Everyoneâ€™s favourite hype fiend Jason Calacanis has announced a scheme to have Mahalo scale its human edited search engine results. Following a similar model to the former Weblogs Inc. re-launch of Netscape.com they are hoping to recruit prevalent social media users to help create their hand-made search results, for the internetâ€™s most searched 10,000 terms, by paying the researchers between $10-15 per results page.
In my previous article about Mahalo I discussed some of the reasons why the engine might take off, despite many peopleâ€™s belief that the model wonâ€™t scale, and was generally quite positive about the ventureâ€™s prospects, however the new â€œgreenhouseâ€ initiative has raised a number of questions in my mind about the future of the project.
Will it stop bribes? If Mahalo has people on the payroll full time itâ€™s not that likely there are going to take a twenty dollar bribe, to up the ranking of the local real estate agent, if it will cost them there job. However if itâ€™s just a part-time hobby Iâ€™m sure they might not be as fussy. I know at the moment they are being quite selective about who gets on the scheme and only allowing those they deem trustworthy, but with all the results pages Iâ€™m sure a few suspicious results might slip through the net.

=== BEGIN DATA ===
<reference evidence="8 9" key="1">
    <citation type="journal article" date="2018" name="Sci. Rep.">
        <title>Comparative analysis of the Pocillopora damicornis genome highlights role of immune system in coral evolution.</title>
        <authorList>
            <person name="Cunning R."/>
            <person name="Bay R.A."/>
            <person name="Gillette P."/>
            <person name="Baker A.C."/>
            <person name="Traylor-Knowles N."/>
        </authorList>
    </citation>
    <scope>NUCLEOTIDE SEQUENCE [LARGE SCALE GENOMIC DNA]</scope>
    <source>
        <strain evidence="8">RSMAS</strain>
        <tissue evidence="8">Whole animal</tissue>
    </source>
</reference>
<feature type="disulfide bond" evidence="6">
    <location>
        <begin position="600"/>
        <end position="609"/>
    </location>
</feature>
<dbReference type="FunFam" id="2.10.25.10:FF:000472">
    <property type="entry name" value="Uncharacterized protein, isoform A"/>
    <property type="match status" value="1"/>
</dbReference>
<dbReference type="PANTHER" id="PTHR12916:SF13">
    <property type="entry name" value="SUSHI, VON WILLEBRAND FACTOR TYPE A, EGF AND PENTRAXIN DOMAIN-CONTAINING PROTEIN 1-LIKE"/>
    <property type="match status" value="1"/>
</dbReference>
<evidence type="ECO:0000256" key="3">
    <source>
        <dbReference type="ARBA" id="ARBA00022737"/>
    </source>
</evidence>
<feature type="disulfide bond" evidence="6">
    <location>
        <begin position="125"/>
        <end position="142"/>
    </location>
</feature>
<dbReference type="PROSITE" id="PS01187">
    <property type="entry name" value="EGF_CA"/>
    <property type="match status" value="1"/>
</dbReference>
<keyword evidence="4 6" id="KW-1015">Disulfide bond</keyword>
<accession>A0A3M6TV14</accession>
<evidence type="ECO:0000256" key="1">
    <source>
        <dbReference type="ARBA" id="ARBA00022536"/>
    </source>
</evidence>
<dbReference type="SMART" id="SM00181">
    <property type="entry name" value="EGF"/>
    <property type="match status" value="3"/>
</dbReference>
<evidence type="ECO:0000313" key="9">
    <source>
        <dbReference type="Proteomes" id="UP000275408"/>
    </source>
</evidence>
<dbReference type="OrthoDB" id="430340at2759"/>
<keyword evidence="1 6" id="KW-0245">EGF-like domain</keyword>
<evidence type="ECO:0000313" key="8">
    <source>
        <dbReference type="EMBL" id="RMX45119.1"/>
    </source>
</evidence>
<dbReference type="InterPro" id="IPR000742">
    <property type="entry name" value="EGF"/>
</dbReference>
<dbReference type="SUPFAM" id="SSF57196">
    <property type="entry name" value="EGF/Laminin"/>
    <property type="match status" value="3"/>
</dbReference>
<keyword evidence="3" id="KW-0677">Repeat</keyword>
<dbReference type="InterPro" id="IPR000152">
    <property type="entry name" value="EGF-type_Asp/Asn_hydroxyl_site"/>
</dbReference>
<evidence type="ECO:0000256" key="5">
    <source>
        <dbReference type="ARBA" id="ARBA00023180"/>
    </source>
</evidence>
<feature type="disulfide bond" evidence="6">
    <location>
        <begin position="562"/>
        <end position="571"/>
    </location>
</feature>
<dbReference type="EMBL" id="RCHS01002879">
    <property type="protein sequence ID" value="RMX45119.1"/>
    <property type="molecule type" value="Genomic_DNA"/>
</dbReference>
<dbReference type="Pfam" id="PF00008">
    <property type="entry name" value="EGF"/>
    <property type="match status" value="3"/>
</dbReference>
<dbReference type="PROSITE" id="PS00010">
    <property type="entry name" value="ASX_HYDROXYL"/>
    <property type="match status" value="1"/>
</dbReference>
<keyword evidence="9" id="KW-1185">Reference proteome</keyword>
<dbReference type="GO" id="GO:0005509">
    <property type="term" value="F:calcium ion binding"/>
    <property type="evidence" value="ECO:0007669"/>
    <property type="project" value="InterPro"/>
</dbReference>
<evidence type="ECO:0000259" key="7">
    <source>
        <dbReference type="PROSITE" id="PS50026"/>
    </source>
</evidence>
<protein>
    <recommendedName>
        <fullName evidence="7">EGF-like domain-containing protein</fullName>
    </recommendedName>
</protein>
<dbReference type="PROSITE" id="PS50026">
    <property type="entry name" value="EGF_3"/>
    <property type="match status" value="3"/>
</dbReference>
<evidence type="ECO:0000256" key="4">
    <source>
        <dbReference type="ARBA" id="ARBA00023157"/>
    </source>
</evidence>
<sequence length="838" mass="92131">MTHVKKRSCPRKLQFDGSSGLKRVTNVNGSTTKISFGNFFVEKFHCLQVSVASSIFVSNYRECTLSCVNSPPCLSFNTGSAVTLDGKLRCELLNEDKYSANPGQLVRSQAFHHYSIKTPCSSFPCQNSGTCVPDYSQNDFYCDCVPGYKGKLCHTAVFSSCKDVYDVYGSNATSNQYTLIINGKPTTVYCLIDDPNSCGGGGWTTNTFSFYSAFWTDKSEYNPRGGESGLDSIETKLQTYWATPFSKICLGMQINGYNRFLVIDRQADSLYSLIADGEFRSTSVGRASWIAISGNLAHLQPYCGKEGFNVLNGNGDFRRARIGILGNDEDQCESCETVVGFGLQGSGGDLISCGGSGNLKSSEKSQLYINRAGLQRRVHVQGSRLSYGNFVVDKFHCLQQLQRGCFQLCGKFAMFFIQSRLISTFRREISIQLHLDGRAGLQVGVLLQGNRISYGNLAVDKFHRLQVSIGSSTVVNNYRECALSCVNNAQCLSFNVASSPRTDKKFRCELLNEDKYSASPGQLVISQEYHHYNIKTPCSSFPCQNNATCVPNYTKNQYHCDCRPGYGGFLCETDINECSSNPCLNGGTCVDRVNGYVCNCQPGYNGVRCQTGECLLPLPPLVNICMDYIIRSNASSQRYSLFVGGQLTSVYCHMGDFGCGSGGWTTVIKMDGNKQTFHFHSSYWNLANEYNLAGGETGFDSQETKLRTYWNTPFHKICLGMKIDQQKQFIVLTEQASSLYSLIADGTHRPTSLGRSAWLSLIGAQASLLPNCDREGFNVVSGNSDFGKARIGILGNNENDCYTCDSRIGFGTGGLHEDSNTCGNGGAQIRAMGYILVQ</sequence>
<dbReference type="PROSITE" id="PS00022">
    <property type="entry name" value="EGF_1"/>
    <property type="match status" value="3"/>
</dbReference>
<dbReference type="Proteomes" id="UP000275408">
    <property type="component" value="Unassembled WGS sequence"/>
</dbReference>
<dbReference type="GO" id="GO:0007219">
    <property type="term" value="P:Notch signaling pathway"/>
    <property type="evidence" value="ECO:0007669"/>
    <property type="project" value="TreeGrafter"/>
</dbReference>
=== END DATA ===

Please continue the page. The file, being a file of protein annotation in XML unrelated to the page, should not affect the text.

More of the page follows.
Is anyone unbiased? They are seeking bloggers, social media power users and the like, many of whom all have their own commercial interests. Everyone expects Mahalo (http://www.mahalo.com/Iphone) to favour engadget over gizmondo on the iPhone results, but imagine that kind of nepotism on every page.
Is the work worth $15? If the curating process is as in-depth as they would like us to believe; surely it will take a good few hours to do. I know people do that kind of work of Wikipedia for free but I see that like charity work, whereas this is more like working for McDonaldâ€™s if they donate to your wages to Oxfam but they still keep the profits from the burgers you sell.
Will it actually save Mahalo time? If the full time guides are going to have to approve every results page created by the part-time users surely they are going to save that much time. Checking every result to see that itâ€™s relevant and looking for omissions is going to take nearly as much time as writing the piece themselves.
Iâ€™m keen on the idea behind the engine, I think by employing expert researchers they had a chance of creating some excellent results even if the business model was a bit shaky. However with the paid part time guides Iâ€™m a bit more pragmatic about whether the search engine will take off.